Again, this resolution will teach you to be open. Most people right out of college aren’t rich, so financing road trip can be somewhat difficult. Be open to couch-surfing, staying in hostels, sleeping in your car, and camping. Be open to travelling with people you’ve never travelled with before but with whom you feel a connection. Be open to travelling alone. Explore your state whenever you get the opportunity, and consciously block off some time and save some money to go a bit further, even if it is right across the border.

This resolution is one I’ve made each year since graduating, never knowing where it was going to take me. It has not only taught me to be more open, but has also helped me keep in touch with friends and family around the country. It has also, in some circumstances, forced me to get into better shape, and to start budgeting. Budgeting and exercising are way less of a pain if the goal is for something you’re passionate about.

Resolution #2: To be a better communicator, keep your computer/phone on your desk, not in your bed.  

To be honest, I no longer live out this resolution (thanks, Netflix) but it worked well over the course of a year. Instead of taking my laptop to bed and staring in at the lives of people I hardly knew or watching endless videos, I felt more inclined to limit my time in front of the screen and go out into the world. I highly recommend this for those who have trouble getting motivated. But, only make this resolution if the idea of getting out and about truly excites you. If you’d rather stay huddled up, skip this one, and know that I understand. This was a difficult resolution to keep.

If you have roommates, an alternative resolution would be to leave your bedroom door open when you're not sleeping, praying, or meditating. Again, I followed this resolution for a year, and it was great. I was able to effectively communicate what I needed, and I was available to listen to their concerns. We connecting a lot more and doing a great deal of things together. This resolution, obviously, forced me to be more open and generous with my time, but it was also great for assertive and effective communication. I think this is a resolution I’m going to put into motion again with the coming of 2017.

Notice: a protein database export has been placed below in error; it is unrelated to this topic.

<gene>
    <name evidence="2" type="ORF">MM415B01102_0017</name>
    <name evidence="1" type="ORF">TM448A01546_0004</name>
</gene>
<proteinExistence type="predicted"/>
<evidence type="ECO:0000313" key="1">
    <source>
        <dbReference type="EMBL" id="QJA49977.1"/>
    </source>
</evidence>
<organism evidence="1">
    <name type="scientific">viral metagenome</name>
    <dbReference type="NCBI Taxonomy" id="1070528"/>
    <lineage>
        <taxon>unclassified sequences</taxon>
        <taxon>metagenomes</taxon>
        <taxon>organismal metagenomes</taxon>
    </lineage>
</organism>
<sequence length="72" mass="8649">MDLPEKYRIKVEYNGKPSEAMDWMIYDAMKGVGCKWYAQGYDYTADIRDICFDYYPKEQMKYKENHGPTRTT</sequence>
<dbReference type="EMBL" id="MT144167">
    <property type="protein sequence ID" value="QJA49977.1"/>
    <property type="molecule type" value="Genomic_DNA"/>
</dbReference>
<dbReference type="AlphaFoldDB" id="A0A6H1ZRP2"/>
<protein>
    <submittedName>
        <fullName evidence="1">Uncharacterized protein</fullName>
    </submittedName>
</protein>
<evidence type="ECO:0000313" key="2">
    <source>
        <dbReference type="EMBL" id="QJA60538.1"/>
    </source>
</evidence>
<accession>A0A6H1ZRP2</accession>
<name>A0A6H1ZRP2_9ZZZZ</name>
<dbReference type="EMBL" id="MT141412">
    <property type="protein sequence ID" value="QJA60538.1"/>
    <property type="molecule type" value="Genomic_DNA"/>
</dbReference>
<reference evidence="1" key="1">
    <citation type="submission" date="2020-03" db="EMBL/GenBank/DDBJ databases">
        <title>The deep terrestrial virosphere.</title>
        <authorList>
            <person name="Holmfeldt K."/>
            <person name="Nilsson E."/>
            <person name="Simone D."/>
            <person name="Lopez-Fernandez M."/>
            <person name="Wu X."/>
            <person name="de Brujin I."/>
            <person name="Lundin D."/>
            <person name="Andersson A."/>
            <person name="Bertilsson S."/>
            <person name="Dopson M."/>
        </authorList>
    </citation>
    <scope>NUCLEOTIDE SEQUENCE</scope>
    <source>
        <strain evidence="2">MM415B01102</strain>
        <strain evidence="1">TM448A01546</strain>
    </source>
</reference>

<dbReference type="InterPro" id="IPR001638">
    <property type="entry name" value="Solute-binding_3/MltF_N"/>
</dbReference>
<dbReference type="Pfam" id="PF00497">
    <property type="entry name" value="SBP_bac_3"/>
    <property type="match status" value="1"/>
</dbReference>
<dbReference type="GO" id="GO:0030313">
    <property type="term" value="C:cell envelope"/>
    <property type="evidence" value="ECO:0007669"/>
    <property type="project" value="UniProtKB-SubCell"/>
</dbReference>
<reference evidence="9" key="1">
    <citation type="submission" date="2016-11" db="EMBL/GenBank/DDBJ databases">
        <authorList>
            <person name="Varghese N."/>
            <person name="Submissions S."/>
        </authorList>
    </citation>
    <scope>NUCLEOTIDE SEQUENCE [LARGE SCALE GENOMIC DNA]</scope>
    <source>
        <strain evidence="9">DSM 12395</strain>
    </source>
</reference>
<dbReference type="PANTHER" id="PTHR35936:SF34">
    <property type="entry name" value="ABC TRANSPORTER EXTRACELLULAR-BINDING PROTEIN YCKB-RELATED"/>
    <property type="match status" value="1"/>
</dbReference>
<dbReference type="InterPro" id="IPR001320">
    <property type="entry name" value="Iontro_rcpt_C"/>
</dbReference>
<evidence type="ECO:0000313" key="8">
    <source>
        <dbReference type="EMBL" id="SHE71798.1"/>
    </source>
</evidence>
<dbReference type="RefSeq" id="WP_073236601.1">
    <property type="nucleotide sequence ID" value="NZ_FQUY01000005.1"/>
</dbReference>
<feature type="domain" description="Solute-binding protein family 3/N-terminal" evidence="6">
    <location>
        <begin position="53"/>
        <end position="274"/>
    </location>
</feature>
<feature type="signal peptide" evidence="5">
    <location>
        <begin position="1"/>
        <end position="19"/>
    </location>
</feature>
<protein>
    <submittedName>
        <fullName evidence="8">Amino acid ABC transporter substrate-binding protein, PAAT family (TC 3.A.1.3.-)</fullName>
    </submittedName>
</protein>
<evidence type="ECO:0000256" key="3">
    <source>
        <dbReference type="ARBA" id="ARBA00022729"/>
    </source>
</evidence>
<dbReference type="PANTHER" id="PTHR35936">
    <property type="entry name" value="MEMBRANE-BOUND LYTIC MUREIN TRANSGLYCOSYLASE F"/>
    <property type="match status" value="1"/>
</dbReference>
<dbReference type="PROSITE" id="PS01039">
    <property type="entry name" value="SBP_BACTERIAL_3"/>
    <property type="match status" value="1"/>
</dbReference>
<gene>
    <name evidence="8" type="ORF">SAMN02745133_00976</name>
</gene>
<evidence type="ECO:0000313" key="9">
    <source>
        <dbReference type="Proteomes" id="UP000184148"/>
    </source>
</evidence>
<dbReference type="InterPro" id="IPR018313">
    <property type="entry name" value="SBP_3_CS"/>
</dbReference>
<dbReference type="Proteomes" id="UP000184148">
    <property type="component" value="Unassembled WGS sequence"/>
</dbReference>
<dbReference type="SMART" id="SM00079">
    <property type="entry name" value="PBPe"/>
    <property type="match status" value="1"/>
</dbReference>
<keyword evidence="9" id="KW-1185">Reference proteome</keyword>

Resolution #3: Make a commitment to practice growing a skill.

I know that sounds rather vague – I just broke my first rule. But honestly, this resolution will look different for everyone, based on the skills you wish to grow in. I think the key to this type of resolution, or any resolution really, is accountability. Try using your skills to create something for someone else, and they will hold you to it. If you’d like to practice you’re writing, consider contributing regularly to a blog, not just writing your own. If you’d like to practice a visual art, consider designing a poster, sign, or card for a family of friend’s business or website. If you wish to practice bookkeeping, offer to get your elderly aunt’s affairs in order. The possibilities are endless.